May 30, 2005
There’s a good reason why there have been so few attempts to copy the Marx Brothers. Not only did they do it the best but their particular brand of humour is so hard to pull off and do it well that what few attempts there have been have failed miserably. That didn’t stop the Zucker brothers (of Airplane! and Naked Gun fame) from trying in 1992 with the underrated film, Brain Donors.
The eye catching opening credits, rendered in clay animation, establish the film’s zany, free-wheeling attitude right away. In typical Marx Brother fashion, the pretentious rich are taken down a notch. Lillian Oglethorpe (Marchand) is a high society widow who recently lost her very rich husband. His dying wish was to use half of his vast fortune to assemble a ballet company and find the best male dancer to front it. Enter attorney Roland T. Flakfizer (Turturro), an ambulance chaser with his eyes on the money. Standing in his way is her snooty attorney (“As your trusted attorney,” he huffs pompously at one point, to which Roland replies, “You gonna use those words together?”) but once he teams up with Jacques (Nelson as the Harpo surrogate) and Rocco (Smith as the Chico archetype) much screwball insanity ensues. The film then turns into a riff on A Night at the Opera (1935) as the evil attorney convinces the conceited Volare (De La Pena) to head the company while Roland and the boys get up-and-coming dancer, Alan Grant (Alexander). In keeping with Marx Brothers tradition there is even a love story between a good looking but bland couple that serves as a breather between manic comedic set pieces.
John Turturro, known more for his intense roles (Do the Right Thing, Mac) is cast wonderfully against type as the Groucho surrogate. Up until that point, only the Coen brothers had successfully tapped his comedic potential but not quite to the extent that he does in Brain Donors which allowed him to finally cut loose and show an unseen, wackier side. Roland is, literally, an ambulance chasing lawyer. You have to admire the balls the filmmakers have for showing Turturro actually running after an ambulance. He is still sporting his Barton Fink (1991) quaff—it’s almost as if Fink finally went completely insane somewhere in Hollywood. Turturro’s handling of a simple car accident that introduces his character is a wonderful bit of comedic timing as he motormouths his way through the scene, completely exploiting the situation.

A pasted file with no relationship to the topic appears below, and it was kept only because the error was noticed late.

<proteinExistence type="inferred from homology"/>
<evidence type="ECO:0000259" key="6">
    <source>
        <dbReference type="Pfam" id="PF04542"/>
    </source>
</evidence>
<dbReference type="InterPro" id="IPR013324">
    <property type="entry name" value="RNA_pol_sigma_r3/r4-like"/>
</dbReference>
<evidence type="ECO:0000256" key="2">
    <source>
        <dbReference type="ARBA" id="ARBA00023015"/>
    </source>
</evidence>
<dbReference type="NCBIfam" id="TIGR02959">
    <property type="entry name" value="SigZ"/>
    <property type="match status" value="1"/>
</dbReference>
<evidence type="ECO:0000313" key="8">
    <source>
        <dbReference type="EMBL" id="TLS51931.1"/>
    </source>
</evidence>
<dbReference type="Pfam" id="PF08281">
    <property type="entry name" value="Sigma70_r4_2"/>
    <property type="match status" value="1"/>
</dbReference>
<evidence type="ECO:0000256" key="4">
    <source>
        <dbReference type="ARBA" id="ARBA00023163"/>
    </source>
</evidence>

Bob Nelson’s Jacques leads a kind of Pee-Wee Herman existence. This gives the filmmakers an excuse to employ all sorts of visual gags, including one where he takes a scrunched up table cloth and unfolds it to reveal a full breakfast setting. He is the anarchic, physical comedy portion of the three-man team while Mel Smith plays Rocco with just the right amount of surly charm. With Turturro they make a good team and the interplay between all three is excellent. Clearly, they look like they’re having a ball with the material and it feels as if they’ve been together as a comedy team for years.
And why not? Penned by Pat Proft (Bachelor Party, numerous Police Academy movies, Naked Gun), the script follows the Zucker Brothers’ comedic philosophy of machine gun jokes: if you fire enough of them at the audience some are bound to work. Surprisingly, quite a few of them do (lines like, “These seats are dreadful! They’re facing the stage.” Roland tells an usher at the opera) and this is due in large part to how the dialogue is delivered, especially by Turturro who rarely seems to take a breath in the entire movie. He makes the film infinitely more watchable whenever he’s on-screen.
None. Not even a theatrical trailer.
In the end, Brain Donors plays out like a Marx Brothers highlight reel as it riffs on A Day at the Race, Duck Soup and Monkey Business to name a few but does so in an entertaining and engaging way. Fans of this underrated film can now finally enjoy it on DVD. Sadly, there are no extras. This is a shame—one would like to have seen an audio commentary by the filmmakers, but I guess the fact that it has even surfaced at all on DVD is a miracle.